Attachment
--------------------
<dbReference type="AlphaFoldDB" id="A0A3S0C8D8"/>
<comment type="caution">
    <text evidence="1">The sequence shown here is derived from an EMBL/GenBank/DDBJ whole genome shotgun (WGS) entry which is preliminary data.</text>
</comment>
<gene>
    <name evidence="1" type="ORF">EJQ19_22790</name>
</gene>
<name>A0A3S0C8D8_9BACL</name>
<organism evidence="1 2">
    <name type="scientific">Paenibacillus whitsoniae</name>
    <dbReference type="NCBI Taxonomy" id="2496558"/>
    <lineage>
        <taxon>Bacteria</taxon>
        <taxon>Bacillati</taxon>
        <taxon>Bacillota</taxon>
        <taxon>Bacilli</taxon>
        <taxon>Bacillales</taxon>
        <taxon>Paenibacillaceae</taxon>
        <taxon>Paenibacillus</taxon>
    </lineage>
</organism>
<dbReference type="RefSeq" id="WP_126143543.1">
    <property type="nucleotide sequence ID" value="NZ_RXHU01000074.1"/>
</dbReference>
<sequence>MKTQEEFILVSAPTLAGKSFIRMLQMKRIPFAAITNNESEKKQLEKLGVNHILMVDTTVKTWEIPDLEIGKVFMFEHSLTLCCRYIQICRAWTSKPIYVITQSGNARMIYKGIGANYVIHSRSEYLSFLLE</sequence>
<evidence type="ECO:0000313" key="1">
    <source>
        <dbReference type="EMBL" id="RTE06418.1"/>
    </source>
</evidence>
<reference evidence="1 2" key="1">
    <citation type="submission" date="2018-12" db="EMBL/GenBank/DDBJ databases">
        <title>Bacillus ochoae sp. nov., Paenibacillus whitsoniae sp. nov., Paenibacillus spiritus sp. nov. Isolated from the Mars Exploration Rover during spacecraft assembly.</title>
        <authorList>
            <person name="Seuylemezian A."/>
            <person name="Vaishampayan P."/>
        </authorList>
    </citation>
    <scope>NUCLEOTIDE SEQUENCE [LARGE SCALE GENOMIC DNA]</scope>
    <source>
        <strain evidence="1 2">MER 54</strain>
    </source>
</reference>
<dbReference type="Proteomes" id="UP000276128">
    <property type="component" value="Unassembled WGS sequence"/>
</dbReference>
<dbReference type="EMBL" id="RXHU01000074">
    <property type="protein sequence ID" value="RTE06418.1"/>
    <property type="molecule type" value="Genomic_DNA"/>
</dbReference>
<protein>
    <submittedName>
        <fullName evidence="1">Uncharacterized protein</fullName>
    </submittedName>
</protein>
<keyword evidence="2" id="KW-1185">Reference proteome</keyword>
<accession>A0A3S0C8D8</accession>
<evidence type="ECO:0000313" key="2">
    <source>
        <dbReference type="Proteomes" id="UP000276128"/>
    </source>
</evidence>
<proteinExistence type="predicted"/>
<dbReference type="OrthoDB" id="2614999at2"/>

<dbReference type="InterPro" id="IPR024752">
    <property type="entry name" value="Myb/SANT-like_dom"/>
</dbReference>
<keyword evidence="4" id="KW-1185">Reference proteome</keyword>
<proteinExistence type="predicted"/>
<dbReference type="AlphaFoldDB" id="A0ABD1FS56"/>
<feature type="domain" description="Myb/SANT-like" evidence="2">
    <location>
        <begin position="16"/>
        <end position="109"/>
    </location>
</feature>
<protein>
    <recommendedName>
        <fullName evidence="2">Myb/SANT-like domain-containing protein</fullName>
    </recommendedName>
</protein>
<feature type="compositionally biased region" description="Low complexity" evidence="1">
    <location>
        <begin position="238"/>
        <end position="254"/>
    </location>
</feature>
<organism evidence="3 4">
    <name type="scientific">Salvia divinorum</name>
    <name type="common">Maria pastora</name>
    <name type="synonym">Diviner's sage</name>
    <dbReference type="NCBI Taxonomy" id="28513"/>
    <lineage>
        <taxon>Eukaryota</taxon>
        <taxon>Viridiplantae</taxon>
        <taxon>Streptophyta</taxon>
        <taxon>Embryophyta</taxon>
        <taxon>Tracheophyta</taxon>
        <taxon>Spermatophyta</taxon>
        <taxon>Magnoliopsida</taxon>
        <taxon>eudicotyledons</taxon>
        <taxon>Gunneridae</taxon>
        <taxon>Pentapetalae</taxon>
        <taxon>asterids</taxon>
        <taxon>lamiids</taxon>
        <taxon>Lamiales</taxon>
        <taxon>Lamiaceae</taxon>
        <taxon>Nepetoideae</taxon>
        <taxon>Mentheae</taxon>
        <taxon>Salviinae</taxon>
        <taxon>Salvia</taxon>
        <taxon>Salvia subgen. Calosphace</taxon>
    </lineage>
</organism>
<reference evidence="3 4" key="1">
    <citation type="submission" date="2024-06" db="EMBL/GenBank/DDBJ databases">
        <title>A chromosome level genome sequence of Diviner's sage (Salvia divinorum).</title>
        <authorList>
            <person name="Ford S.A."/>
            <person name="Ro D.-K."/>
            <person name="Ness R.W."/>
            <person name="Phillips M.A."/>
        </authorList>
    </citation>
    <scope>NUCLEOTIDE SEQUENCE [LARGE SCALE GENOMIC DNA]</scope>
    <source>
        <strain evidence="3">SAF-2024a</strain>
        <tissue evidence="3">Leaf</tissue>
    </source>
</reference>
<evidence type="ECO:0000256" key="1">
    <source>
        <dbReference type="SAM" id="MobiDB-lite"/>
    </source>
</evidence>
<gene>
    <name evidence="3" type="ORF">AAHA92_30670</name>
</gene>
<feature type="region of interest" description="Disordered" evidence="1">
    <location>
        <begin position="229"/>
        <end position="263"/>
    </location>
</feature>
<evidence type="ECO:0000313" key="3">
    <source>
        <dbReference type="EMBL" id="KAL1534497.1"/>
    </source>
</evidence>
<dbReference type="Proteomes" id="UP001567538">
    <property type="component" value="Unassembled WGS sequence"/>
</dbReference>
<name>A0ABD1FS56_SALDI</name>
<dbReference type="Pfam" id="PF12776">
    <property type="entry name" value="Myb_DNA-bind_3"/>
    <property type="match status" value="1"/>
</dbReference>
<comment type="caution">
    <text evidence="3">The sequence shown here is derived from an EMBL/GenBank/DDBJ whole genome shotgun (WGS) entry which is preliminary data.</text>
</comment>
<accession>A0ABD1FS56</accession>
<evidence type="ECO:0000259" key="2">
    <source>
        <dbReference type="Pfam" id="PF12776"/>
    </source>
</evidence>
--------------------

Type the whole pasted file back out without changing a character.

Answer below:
<dbReference type="AlphaFoldDB" id="A0A3S0C8D8"/>
<comment type="caution">
    <text evidence="1">The sequence shown here is derived from an EMBL/GenBank/DDBJ whole genome shotgun (WGS) entry which is preliminary data.</text>
</comment>
<gene>
    <name evidence="1" type="ORF">EJQ19_22790</name>
</gene>
<name>A0A3S0C8D8_9BACL</name>
<organism evidence="1 2">
    <name type="scientific">Paenibacillus whitsoniae</name>
    <dbReference type="NCBI Taxonomy" id="2496558"/>
    <lineage>
        <taxon>Bacteria</taxon>
        <taxon>Bacillati</taxon>
        <taxon>Bacillota</taxon>
        <taxon>Bacilli</taxon>
        <taxon>Bacillales</taxon>
        <taxon>Paenibacillaceae</taxon>
        <taxon>Paenibacillus</taxon>
    </lineage>
</organism>
<dbReference type="RefSeq" id="WP_126143543.1">
    <property type="nucleotide sequence ID" value="NZ_RXHU01000074.1"/>
</dbReference>
<sequence>MKTQEEFILVSAPTLAGKSFIRMLQMKRIPFAAITNNESEKKQLEKLGVNHILMVDTTVKTWEIPDLEIGKVFMFEHSLTLCCRYIQICRAWTSKPIYVITQSGNARMIYKGIGANYVIHSRSEYLSFLLE</sequence>
<evidence type="ECO:0000313" key="1">
    <source>
        <dbReference type="EMBL" id="RTE06418.1"/>
    </source>
</evidence>
<reference evidence="1 2" key="1">
    <citation type="submission" date="2018-12" db="EMBL/GenBank/DDBJ databases">
        <title>Bacillus ochoae sp. nov., Paenibacillus whitsoniae sp. nov., Paenibacillus spiritus sp. nov. Isolated from the Mars Exploration Rover during spacecraft assembly.</title>
        <authorList>
            <person name="Seuylemezian A."/>
            <person name="Vaishampayan P."/>
        </authorList>
    </citation>
    <scope>NUCLEOTIDE SEQUENCE [LARGE SCALE GENOMIC DNA]</scope>
    <source>
        <strain evidence="1 2">MER 54</strain>
    </source>
</reference>
<dbReference type="Proteomes" id="UP000276128">
    <property type="component" value="Unassembled WGS sequence"/>
</dbReference>
<dbReference type="EMBL" id="RXHU01000074">
    <property type="protein sequence ID" value="RTE06418.1"/>
    <property type="molecule type" value="Genomic_DNA"/>
</dbReference>
<protein>
    <submittedName>
        <fullName evidence="1">Uncharacterized protein</fullName>
    </submittedName>
</protein>
<keyword evidence="2" id="KW-1185">Reference proteome</keyword>
<accession>A0A3S0C8D8</accession>
<evidence type="ECO:0000313" key="2">
    <source>
        <dbReference type="Proteomes" id="UP000276128"/>
    </source>
</evidence>
<proteinExistence type="predicted"/>
<dbReference type="OrthoDB" id="2614999at2"/>

<dbReference type="InterPro" id="IPR024752">
    <property type="entry name" value="Myb/SANT-like_dom"/>
</dbReference>
<keyword evidence="4" id="KW-1185">Reference proteome</keyword>
<proteinExistence type="predicted"/>
<dbReference type="AlphaFoldDB" id="A0ABD1FS56"/>
<feature type="domain" description="Myb/SANT-like" evidence="2">
    <location>
        <begin position="16"/>
        <end position="109"/>
    </location>
</feature>
<protein>
    <recommendedName>
        <fullName evidence="2">Myb/SANT-like domain-containing protein</fullName>
    </recommendedName>
</protein>
<feature type="compositionally biased region" description="Low complexity" evidence="1">
    <location>
        <begin position="238"/>
        <end position="254"/>
    </location>
</feature>
<organism evidence="3 4">
    <name type="scientific">Salvia divinorum</name>
    <name type="common">Maria pastora</name>
    <name type="synonym">Diviner's sage</name>
    <dbReference type="NCBI Taxonomy" id="28513"/>
    <lineage>
        <taxon>Eukaryota</taxon>
        <taxon>Viridiplantae</taxon>
        <taxon>Streptophyta</taxon>
        <taxon>Embryophyta</taxon>
        <taxon>Tracheophyta</taxon>
        <taxon>Spermatophyta</taxon>
        <taxon>Magnoliopsida</taxon>
        <taxon>eudicotyledons</taxon>
        <taxon>Gunneridae</taxon>
        <taxon>Pentapetalae</taxon>
        <taxon>asterids</taxon>
        <taxon>lamiids</taxon>
        <taxon>Lamiales</taxon>
        <taxon>Lamiaceae</taxon>
        <taxon>Nepetoideae</taxon>
        <taxon>Mentheae</taxon>
        <taxon>Salviinae</taxon>
        <taxon>Salvia</taxon>
        <taxon>Salvia subgen. Calosphace</taxon>
    </lineage>
</organism>
<reference evidence="3 4" key="1">
    <citation type="submission" date="2024-06" db="EMBL/GenBank/DDBJ databases">
        <title>A chromosome level genome sequence of Diviner's sage (Salvia divinorum).</title>
        <authorList>
            <person name="Ford S.A."/>
            <person name="Ro D.-K."/>
            <person name="Ness R.W."/>
            <person name="Phillips M.A."/>
        </authorList>
    </citation>
    <scope>NUCLEOTIDE SEQUENCE [LARGE SCALE GENOMIC DNA]</scope>
    <source>
        <strain evidence="3">SAF-2024a</strain>
        <tissue evidence="3">Leaf</tissue>
    </source>
</reference>
<evidence type="ECO:0000256" key="1">
    <source>
        <dbReference type="SAM" id="MobiDB-lite"/>
    </source>
</evidence>
<gene>
    <name evidence="3" type="ORF">AAHA92_30670</name>
</gene>
<feature type="region of interest" description="Disordered" evidence="1">
    <location>
        <begin position="229"/>
        <end position="263"/>
    </location>
</feature>
<evidence type="ECO:0000313" key="3">
    <source>
        <dbReference type="EMBL" id="KAL1534497.1"/>
    </source>
</evidence>
<dbReference type="Proteomes" id="UP001567538">
    <property type="component" value="Unassembled WGS sequence"/>
</dbReference>
<name>A0ABD1FS56_SALDI</name>
<dbReference type="Pfam" id="PF12776">
    <property type="entry name" value="Myb_DNA-bind_3"/>
    <property type="match status" value="1"/>
</dbReference>
<comment type="caution">
    <text evidence="3">The sequence shown here is derived from an EMBL/GenBank/DDBJ whole genome shotgun (WGS) entry which is preliminary data.</text>
</comment>
<accession>A0ABD1FS56</accession>
<evidence type="ECO:0000259" key="2">
    <source>
        <dbReference type="Pfam" id="PF12776"/>
    </source>
</evidence>